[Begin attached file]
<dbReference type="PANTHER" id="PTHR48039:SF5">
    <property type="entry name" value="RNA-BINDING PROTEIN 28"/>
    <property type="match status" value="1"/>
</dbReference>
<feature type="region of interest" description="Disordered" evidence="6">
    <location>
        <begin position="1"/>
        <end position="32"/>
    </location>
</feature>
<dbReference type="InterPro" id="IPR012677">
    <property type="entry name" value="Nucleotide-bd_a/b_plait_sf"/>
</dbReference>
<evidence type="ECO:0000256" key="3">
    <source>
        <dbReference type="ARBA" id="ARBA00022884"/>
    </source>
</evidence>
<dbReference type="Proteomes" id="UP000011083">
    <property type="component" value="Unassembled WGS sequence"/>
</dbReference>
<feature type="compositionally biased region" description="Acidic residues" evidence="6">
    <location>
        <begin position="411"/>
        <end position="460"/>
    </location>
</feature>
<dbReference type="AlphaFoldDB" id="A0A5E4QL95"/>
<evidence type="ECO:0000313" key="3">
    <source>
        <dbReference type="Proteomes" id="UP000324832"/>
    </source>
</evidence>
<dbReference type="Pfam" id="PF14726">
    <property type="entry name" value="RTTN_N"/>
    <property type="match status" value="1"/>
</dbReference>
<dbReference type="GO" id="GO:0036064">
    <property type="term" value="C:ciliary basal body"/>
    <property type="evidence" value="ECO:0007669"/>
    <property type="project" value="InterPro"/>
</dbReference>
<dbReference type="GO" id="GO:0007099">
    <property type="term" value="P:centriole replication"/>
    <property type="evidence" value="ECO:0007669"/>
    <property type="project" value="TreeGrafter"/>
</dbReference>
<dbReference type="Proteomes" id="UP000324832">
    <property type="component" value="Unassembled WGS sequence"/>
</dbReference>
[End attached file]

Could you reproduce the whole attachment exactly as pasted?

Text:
<dbReference type="PANTHER" id="PTHR48039:SF5">
    <property type="entry name" value="RNA-BINDING PROTEIN 28"/>
    <property type="match status" value="1"/>
</dbReference>
<feature type="region of interest" description="Disordered" evidence="6">
    <location>
        <begin position="1"/>
        <end position="32"/>
    </location>
</feature>
<dbReference type="InterPro" id="IPR012677">
    <property type="entry name" value="Nucleotide-bd_a/b_plait_sf"/>
</dbReference>
<evidence type="ECO:0000256" key="3">
    <source>
        <dbReference type="ARBA" id="ARBA00022884"/>
    </source>
</evidence>
<dbReference type="Proteomes" id="UP000011083">
    <property type="component" value="Unassembled WGS sequence"/>
</dbReference>
<feature type="compositionally biased region" description="Acidic residues" evidence="6">
    <location>
        <begin position="411"/>
        <end position="460"/>
    </location>
</feature>
<dbReference type="AlphaFoldDB" id="A0A5E4QL95"/>
<evidence type="ECO:0000313" key="3">
    <source>
        <dbReference type="Proteomes" id="UP000324832"/>
    </source>
</evidence>
<dbReference type="Pfam" id="PF14726">
    <property type="entry name" value="RTTN_N"/>
    <property type="match status" value="1"/>
</dbReference>
<dbReference type="GO" id="GO:0036064">
    <property type="term" value="C:ciliary basal body"/>
    <property type="evidence" value="ECO:0007669"/>
    <property type="project" value="InterPro"/>
</dbReference>
<dbReference type="GO" id="GO:0007099">
    <property type="term" value="P:centriole replication"/>
    <property type="evidence" value="ECO:0007669"/>
    <property type="project" value="TreeGrafter"/>
</dbReference>
<dbReference type="Proteomes" id="UP000324832">
    <property type="component" value="Unassembled WGS sequence"/>
</dbReference>